This savvy single woman says she’s married to Floral Art, the Venice storefront where her success stems from mixing botanicals into living art.
How does a single entrepreneur grow their business? If you’re Jennifer McGarigle, owner of Venice’s Floral Art, it happens organically.
“I hope everyone who walks in the door feels comfortable and inspired,” McGarigle said, surrounded by her wares, displayed under soaring ceilings with bountiful light streaming through huge windows.
Shiny Lucite, gleaming metal, and glass prisms sparkle around her, reflecting her personality. Fragrant petals float in bowls, and flowers being snipped and shaped welcome the senses of all who enter this open-concept space in the artsy Abbott Kinney district. The white surfaces and colorful splashes of poppies and dahlias around the sales floor create a garden effect with the proprietress as the focal point. With McGarigle’s barely-there makeup and casual attire, one might even mistake her for a local model wandering amongst the poppies… er, merchandise.
Her faithful companion, a little black pug, follows her footsteps around the gallery. It’s obvious the dog is at home here and both feel at peace in this garden oasis — this indoor space filled with usable items created from outdoor inspirations.
Her distinctive, stylish stamp on botanical décor and her talents as an event designer have garnered attention from a celebrity clientele. Oprah Winfrey, Giada De Laurentiis, Ryan Seacrest, and Tom Cruise are a few of her customers, but so are local citizens who stroll into her loft-like, 3,500-square-foot flower emporium.
McGarigle is a California native from Bodega Bay, where her early influences were creative souls and beautiful landscapes. After graduating from L.A.’s Fashion Institute of Design and Merchandising (FIDM) in 1993, where she majored in visual merchandising, she quickly decided to shift from fashion to the floral industry and put her flower power to work when she opened Floral Art in 2003.
With no mentor and little seed money (if you’ll excuse the pun), McGarigle admits she started without a concrete business plan; in fact, there was no business plan at all. She knew the name on her shingle should reflect her goods and services, and she wanted to offer floral décor in new and interesting ways. To this day, installations are her favorite creative expression, so by merging art with nature’s blooms, she invented the name Floral Art.
The descriptive marquee has served her well. Through three location changes, a booming expansion of inventory, and cover stories in national magazines, her store name hasn’t changed, but her reputation certainly has. From individual customer requests for a single bouquet, to red carpet events like the Screen Actors Guild Awards, McGarigle’s creations are in demand.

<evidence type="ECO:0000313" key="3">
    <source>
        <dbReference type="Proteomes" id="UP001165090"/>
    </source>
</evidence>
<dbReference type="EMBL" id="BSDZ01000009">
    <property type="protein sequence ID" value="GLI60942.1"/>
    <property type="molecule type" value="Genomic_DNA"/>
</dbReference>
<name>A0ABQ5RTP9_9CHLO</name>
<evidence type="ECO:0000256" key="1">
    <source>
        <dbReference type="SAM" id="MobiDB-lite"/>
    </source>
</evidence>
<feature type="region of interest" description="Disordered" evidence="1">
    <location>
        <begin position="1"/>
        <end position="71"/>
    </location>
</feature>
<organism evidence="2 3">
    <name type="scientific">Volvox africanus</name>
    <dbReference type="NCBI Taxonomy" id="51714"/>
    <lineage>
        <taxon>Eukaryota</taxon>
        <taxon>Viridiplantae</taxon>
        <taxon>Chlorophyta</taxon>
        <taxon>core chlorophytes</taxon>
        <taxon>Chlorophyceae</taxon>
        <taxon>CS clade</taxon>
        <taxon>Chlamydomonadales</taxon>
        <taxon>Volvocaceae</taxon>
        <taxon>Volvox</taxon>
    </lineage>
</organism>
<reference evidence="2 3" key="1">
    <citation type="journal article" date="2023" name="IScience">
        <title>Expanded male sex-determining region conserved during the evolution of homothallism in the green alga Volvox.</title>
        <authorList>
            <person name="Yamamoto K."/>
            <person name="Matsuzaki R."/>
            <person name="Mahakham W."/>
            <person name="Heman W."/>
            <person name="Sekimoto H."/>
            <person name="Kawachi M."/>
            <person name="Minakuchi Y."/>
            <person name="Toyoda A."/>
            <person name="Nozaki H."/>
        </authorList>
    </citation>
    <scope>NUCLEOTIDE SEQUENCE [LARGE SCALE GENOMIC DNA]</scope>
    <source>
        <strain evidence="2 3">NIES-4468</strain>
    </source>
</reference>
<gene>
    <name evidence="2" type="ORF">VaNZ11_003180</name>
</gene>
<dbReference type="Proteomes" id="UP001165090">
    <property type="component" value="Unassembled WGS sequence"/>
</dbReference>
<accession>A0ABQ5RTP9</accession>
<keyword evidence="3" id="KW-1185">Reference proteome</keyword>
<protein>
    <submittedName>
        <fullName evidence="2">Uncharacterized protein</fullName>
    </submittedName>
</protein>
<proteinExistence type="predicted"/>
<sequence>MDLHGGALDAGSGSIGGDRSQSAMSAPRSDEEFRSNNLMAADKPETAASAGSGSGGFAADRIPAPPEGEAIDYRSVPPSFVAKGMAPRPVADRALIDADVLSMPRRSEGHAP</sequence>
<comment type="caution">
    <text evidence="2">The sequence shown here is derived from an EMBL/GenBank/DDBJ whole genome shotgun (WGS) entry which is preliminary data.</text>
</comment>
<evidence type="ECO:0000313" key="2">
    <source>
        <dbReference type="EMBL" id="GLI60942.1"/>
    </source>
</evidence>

“The other day, Sharon Osbourne was in here,” McGarigle says noting her own naiveté in that regard, “I didn’t realize who she was. I don’t recognize a lot of celebrities.”
Jennifer and her staff guide customers through everything from total event design to suggesting flowers and accessories as gifts, to dinner party decoration and even landscape elements.
“Anything can be done, as long as you have time to plan,” she says.
She was recently approached by a reality TV show rushing through a home renovation on a short timeline. McGarigle declined to participate. She sees herself as an artist, and that takes time and inspiration.
She is, however, no stranger to television. With appearances on HGTV, “Extra,” “Tori and Dean: Home Sweet Hollywood,” and table arrangements designed for “The Oprah Winfrey Show,” Jennifer has gotten used to camera exposure. Her long resume of design book and magazine features includes Harper’s Bazaar, InStyle and Martha Stewart Living, which seems a natural match for her burgeoning career. Could her own TV show or botanical empire be far off?
Another organically inspired step toward success involves manufacturing items that can bring everlasting blooms into a room: furniture. Visitors to Floral Art will notice the most recent branch of her expansion prominently displayed, and indeed, customers might even be sitting on it.
“I have a chair fetish,” McGarigle says with a laugh. “Some women like to collect shoes, I collect chairs.”Naturally, or rather, “organically,” as McGarigle says, her furniture line took shape and now includes chairs, tables and ottomans with floral-inspired motifs. Eventually, she envisions outdoor furniture, linens and sculptures that may require the floor space of a department store. If it has a flower or vine involved, she can invent it with her signature look: clean, modern lines with an unexpected twist.
Her lacquer-surfaced furniture makes a chic statement, and some items allow floral inserts to be changed or permanently removed at the user’s whim. That’s great news for anyone who is looking for a change in atmosphere, without a change of address.
The Floral Art web site also draws international orders from Japan, Canada, and recently, Saudi Arabia. It seems this singular California designer planted a flower shop, but grew a money tree.
So, how does a single gal juggle so many event designs, custom floral and furnishing orders, constant media attention, and ongoing inventory expansions? With little sleep, she says. Creative ideas and a demanding schedule swirl in her head, but each morning when she opens the store, she has the serenity of knowing she is following her passion and making her own rules, taking in the aroma of sweet success — in other words, she’s living the singular life.
1338 Abbott Kinney Blvd., Venice, CA 90291
Copyright © J.C. Russell / 2013 Singular Communications, LLC.